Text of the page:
Cooperative Research Navies tackles dynamic stability

Over the last 25 years Cooperative Research Navies (CRN) has largely focused on the prediction and validation of extreme motions and capsize risk assessment through the use of the FREDYN simulation program.

The current stability standards in use by many navies and coastguards are predominantly empirical and were mainly developed during and soon after World War II. Developments in commercial ship stability must be evaluated to ascertain if they are applicable to naval combatant design, and if so, to outline a suitable approach reflecting the risks of the naval combatant environment.

Capsize sensitivity is subject to several parameters including hull geometry, loading condition, size, heading, speed and seaway. Ship-specific, operator guidance has there- fore been recognised as required to avoid potentially hazardous conditions.

Over the years FREDYN has been developed for both performing fast simulations in sensiti vity studies with parameter variations, as well as real-time simulation for use in a bridge simulator.

Frans Kremer 12 report

Figure 1 shows an example of deterministic validation for a destroyer sailing in stern quartering seas. The plots highlight a comparison between the simulated and experimental roll, pitch and yaw motions in steep SS 5 waves at a 24-knot speed.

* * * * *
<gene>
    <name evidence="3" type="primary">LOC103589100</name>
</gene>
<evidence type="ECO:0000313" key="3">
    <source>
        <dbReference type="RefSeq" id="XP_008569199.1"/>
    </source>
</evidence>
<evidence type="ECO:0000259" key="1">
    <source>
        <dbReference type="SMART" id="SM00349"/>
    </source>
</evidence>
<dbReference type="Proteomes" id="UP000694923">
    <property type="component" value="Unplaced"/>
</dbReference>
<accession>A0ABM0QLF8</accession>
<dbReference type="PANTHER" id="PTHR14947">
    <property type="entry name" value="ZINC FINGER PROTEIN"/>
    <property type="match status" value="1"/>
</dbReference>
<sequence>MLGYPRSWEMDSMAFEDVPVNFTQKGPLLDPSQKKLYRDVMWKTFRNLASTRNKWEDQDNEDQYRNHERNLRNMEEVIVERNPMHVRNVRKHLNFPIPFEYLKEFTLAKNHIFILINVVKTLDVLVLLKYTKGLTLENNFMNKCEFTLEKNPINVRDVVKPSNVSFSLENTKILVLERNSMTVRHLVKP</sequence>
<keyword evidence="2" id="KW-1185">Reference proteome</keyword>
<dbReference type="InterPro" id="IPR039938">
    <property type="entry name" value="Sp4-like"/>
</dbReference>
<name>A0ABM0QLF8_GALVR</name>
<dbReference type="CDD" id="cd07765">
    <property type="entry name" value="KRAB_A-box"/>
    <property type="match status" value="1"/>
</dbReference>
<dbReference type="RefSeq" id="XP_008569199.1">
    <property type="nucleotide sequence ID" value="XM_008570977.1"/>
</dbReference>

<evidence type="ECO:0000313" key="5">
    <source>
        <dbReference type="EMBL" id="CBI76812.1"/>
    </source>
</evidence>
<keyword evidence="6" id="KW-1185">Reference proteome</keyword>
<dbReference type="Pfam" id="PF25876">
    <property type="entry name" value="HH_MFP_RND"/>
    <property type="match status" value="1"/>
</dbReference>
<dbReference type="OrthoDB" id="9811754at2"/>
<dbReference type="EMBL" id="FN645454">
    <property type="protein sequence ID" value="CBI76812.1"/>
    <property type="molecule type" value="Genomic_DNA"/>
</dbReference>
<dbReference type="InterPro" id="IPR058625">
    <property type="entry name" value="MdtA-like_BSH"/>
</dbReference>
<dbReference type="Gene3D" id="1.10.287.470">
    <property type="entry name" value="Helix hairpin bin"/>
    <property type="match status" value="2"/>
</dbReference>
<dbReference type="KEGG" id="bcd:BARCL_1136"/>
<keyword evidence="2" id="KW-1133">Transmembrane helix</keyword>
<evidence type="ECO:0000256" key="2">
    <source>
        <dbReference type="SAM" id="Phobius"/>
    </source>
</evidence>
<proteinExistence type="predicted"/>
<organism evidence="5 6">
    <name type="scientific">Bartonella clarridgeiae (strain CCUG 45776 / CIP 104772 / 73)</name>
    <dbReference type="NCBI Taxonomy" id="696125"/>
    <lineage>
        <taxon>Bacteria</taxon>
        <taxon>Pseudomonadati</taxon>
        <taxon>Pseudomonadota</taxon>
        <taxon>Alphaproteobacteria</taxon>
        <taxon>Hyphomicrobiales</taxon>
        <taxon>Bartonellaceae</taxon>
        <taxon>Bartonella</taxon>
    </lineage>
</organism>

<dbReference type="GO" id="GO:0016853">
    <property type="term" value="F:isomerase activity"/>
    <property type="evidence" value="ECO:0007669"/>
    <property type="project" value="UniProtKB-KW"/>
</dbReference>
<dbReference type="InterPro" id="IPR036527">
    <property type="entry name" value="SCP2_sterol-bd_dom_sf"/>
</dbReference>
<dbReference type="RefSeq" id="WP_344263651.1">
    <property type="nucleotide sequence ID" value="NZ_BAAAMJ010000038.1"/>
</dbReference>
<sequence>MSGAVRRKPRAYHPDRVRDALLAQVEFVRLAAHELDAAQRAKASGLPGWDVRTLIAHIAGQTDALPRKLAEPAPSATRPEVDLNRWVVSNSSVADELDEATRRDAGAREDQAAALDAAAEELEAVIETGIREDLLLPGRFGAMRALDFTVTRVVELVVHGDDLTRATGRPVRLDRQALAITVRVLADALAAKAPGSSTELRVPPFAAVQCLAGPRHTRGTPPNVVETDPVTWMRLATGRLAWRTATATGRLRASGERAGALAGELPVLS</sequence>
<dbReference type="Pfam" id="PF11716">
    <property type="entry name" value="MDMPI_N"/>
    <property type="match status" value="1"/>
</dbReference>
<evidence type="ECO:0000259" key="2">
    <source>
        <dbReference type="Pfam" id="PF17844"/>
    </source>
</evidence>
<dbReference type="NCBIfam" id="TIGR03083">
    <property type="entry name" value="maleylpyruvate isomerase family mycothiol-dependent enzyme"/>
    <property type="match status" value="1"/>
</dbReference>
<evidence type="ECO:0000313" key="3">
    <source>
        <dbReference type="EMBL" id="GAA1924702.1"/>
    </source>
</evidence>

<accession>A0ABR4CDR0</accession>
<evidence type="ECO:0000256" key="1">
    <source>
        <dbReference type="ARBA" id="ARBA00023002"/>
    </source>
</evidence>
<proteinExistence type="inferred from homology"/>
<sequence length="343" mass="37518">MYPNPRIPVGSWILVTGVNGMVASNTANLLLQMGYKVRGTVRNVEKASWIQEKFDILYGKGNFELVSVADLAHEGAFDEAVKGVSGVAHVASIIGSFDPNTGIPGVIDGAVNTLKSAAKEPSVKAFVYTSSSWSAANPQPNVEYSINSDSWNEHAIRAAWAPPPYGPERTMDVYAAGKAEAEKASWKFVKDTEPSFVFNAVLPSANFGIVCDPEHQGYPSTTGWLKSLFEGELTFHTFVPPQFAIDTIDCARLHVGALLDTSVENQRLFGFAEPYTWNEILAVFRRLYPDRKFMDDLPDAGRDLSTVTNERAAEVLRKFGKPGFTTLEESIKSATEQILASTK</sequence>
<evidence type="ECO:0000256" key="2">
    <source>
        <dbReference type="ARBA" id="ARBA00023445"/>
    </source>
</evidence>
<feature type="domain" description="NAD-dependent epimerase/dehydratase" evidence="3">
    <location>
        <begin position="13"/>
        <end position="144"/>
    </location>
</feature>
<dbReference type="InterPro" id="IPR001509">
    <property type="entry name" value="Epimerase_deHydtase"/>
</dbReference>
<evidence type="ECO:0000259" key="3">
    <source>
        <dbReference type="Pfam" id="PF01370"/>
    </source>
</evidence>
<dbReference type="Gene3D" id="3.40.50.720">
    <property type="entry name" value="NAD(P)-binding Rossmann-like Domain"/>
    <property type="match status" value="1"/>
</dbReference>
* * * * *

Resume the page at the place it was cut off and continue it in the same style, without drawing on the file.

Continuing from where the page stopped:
Dynamic stability is still a complex issue, but good progress in understanding it has been made over the years and is flowing into the second generation intact stability regulations currently under development at the IMO. This development will provide support to both commercial shipping and to navies. Nevertheless, the new stability regulations call for ‘level 3’ direct stability assessment methods, in case a vessel fails the simplified level 1 and 2 criteria. FREDYN is currently undergoing a major update incorporating the newest insights and computational approaches into the existing code base, making it fully ready to be used as an up-to-date, validated and proven tool for capsize risk assessment and extreme seakeeping behaviour prediction.

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